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  Prime Cut Cattle Run
Year: 1972
Director: Michael Ritchie
Stars: Lee Marvin, Gene Hackman, Sissy Spacek, Janit Baldwin, William Morey, Clint Ellison, Howard Platt, Eddie Egan, Bob Wilson, Gordon Signer, Angel Tompkins, Gregory Walcott
Genre: Action, Thriller, WeirdoBuy from Amazon
Rating:  7 (from 2 votes)
Review: Chicago mob enforcer Nick Devlin (Lee Marvin) is tasked to collect some overdue payback from ruthless rural gangster/meatpacking magnate Maryann (Gene Hackman). It’s going to be tricky, since the last three men who tried were chopped up and mailed back as sausage meat. Along with his trusted chauffeur Shay (William Morey) and a couple of callow young gunmen (Clint Ellison, Howard Platt), Nick invades Maryann’s Kansas farm and discovers a cheery white slavery auction in progress. Naked, nubile, drugged up young women are displayed like livestock in hay-covered pigpens and to ensure Maryann cooperates, Nick abducts the beautiful Poppy (Sissy Spacek). Back at Nick’s plush hotel suite, Poppy recounts how she was sold into sex slavery by a corrupt orphanage. Moved by Poppy’s gentle innocence, the hard-bitten hitman decides to help her and her friend Violet (Janit Baldwin, later in the underrated Ruby (1978)) escape the mobsters’ clutches.

Michael Ritchie made a number of documentary-style comedy-dramas, like The Candidate (1972) and his masterpiece Smile (1975), but could also sublimate his insight into quirky human behaviour in mainstream assignments, including horror (The Island (1980)), kids movies (The Bad News Bears (1976)) and especially this striking crime thriller. Fresh off his Oscar win for The French Connection (1971) Gene Hackman relishes his role as the venal, self-amused Maryann who clashes fascinatingly with an urbane, stoic Lee Marvin. What’s interesting is that either actor could have easily played each other’s roles and the, admittedly slight, story blossoms into an allegory about animal and civilized behaviour as filtered through our attitude to meat.

Maryann revels in his beastliness and views his captive girls as no different to any other kind of flesh up for sale. Early on Devlin recoils at the sight of him swallowing a mouthful of tripe. “You eat guts?” he remarks, only for Maryann to wink back and counter: “I like ’em”, excited to have unnerved the city slicker. Devlin, by contrast, takes an initially detached view of his profession, although beneath his steely exterior lurks a surprisingly soft centre. His gentlemanly side is drawn out by Poppy in a delightful sequence where the dine inside a swanky restaurant, while a rich customer leering at her bare breasts beneath a see-through dress is swiftly rebuked. Admirers of the gifted Sissy Spacek familiar with her gawky yet lovable heroines in Carrie (1976), Badlands (1973) and Coal Miner’s Daughter (1980) will enjoy a rare chance to see her doe-eyed and gorgeous. The cast includes a host of familiar faces including Angel Tompkins as Devlin’s ex-girlfriend (now Maryann’s wife), Plan 9 From Outer Space (1958) star Gregory Walcott as Maryann’s slobbering, in-bred brother, and a surprise cameo from the real-life Popeye Doyle, Eddie Egan as an Irish mobster.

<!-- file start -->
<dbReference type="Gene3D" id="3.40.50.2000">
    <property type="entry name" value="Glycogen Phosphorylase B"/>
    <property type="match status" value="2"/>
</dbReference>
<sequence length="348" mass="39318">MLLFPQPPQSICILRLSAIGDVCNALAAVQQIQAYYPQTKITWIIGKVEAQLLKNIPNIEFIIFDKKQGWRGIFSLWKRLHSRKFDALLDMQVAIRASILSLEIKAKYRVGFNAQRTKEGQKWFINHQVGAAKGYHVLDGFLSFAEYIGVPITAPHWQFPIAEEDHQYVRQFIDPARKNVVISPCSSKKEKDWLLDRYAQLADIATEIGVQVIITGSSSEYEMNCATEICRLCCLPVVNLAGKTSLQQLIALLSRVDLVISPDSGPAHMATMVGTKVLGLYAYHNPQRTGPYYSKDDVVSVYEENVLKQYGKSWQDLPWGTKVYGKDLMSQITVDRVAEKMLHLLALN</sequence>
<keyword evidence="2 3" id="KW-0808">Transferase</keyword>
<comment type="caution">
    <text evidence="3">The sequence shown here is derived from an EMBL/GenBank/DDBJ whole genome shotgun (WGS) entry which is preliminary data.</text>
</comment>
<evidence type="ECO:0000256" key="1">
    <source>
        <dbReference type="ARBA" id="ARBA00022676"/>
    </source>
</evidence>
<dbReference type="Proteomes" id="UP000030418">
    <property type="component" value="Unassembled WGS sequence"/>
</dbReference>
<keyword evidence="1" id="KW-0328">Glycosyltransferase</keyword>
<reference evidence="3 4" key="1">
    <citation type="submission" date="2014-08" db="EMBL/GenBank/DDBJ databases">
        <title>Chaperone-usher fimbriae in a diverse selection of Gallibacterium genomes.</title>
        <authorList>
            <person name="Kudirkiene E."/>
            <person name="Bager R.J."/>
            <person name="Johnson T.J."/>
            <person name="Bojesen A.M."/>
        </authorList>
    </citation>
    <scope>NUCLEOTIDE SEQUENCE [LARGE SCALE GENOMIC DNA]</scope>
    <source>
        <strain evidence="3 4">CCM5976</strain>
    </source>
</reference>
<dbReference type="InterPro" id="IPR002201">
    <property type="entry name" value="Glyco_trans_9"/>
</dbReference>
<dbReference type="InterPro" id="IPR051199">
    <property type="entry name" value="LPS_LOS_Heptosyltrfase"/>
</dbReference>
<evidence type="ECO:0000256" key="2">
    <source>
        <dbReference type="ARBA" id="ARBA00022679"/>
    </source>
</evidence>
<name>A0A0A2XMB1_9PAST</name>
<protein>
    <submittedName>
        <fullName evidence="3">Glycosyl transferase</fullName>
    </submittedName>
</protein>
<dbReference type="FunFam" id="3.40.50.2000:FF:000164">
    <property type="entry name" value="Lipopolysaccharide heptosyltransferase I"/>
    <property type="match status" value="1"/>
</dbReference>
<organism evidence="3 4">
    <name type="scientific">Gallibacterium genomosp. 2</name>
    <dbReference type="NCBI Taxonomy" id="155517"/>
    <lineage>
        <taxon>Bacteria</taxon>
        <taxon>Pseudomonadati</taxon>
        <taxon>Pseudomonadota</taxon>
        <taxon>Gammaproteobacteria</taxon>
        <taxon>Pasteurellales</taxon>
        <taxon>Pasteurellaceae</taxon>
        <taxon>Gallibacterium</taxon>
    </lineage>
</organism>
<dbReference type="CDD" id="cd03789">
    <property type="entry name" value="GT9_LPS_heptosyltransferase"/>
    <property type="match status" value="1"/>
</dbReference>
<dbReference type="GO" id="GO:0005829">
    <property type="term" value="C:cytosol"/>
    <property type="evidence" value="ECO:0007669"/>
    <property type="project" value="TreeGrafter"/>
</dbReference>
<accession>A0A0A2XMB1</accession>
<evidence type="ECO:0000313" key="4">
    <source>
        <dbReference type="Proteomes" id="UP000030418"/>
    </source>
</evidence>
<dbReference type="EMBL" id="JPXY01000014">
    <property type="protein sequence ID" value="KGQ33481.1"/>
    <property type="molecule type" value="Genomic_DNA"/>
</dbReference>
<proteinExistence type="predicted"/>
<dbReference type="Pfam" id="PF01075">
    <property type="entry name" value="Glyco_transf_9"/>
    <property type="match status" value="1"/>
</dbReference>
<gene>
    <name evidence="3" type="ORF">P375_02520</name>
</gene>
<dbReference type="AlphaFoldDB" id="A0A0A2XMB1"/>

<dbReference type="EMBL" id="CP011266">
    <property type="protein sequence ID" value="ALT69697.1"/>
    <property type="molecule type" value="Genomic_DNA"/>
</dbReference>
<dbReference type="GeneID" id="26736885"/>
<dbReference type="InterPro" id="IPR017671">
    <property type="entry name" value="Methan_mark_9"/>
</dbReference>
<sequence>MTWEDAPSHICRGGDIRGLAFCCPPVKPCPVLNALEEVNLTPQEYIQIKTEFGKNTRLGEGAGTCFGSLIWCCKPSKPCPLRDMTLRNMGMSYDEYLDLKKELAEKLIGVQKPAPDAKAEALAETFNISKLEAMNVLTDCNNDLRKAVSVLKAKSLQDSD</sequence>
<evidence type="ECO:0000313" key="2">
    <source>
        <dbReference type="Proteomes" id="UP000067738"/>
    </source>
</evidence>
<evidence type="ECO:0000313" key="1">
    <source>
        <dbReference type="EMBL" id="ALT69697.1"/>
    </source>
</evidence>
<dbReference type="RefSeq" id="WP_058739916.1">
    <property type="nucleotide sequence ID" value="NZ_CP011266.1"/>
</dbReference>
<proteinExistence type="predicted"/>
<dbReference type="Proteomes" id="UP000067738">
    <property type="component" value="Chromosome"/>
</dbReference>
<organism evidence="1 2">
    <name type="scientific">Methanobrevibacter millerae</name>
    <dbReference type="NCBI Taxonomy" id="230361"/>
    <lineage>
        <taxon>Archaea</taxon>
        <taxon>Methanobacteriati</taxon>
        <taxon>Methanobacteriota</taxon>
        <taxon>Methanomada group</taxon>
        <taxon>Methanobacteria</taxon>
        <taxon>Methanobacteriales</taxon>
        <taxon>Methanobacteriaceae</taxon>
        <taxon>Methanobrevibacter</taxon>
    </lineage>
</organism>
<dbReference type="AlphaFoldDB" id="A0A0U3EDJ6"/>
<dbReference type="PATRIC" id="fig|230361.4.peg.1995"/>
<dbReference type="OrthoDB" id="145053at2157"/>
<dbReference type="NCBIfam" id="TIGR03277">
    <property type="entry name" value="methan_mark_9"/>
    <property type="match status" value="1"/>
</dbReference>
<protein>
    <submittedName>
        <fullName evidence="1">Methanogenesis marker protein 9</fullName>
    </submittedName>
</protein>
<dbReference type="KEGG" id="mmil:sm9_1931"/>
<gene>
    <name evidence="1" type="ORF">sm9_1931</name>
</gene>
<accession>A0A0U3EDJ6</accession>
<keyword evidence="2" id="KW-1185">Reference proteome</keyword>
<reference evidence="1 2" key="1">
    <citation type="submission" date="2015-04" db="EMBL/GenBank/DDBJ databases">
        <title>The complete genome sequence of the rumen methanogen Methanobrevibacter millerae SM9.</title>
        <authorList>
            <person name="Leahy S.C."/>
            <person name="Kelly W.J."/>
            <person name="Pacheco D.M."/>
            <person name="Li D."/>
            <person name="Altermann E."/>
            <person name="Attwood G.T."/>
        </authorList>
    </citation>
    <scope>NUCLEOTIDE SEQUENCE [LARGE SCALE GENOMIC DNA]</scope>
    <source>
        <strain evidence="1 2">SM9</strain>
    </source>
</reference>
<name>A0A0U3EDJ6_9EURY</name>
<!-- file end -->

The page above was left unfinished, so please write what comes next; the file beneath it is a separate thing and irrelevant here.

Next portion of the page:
It’s beautifully shot by cinematographer Gene Polito in bright, summery hues that draw the most out of those Missouri cornfields and the popcorn and cotton candy atmosphere of Maryann’s twisted county fair. The set-pieces flow brilliantly, right from the extended opening sequence where a human body arrives on the meatpackers’ conveyor belt, to the ghastly sex slave auction and especially, the moment where Devlin and Poppy flee the bright red wheat thresher and its thrashing blades. That chase is worthy of Alfred Hitchcock. A handful of scenes lapse into silliness, but mostly this ropewalks a brilliant line between horror, humour and gut-wrenching thrills - possibly because the scriptwriter was exploitation veteran Robert Dillon. The music by Lalo Schifrin is among his least-heralded, yet one of his best.

Click here to watch the opening sequence

Reviewer: Andrew Pragasam


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Michael Ritchie  (1938 - 2001)

American director, from television, whose films of the 1970s showed an interesting, sardonic take on America. After sour skiing drama Downhill Racer, he had an unhappy experience on the bizarre Prime Cut before a run of acclaimed movies: political satire The Candidate, the excellent Smile, coarse comedy The Bad News Bears, and another sporting comedy Semi-Tough.

Moving into the 1980s, Ritchie lost his edge with such lukewarm efforts as The Island, underwhelming comedy The Survivors, the not bad Fletch and its very bad sequel, Eddie Murphy vehicle The Golden Child and The Couch Trip, but he made a brief return to form in the early 1990s with boxing comedy Diggstown.

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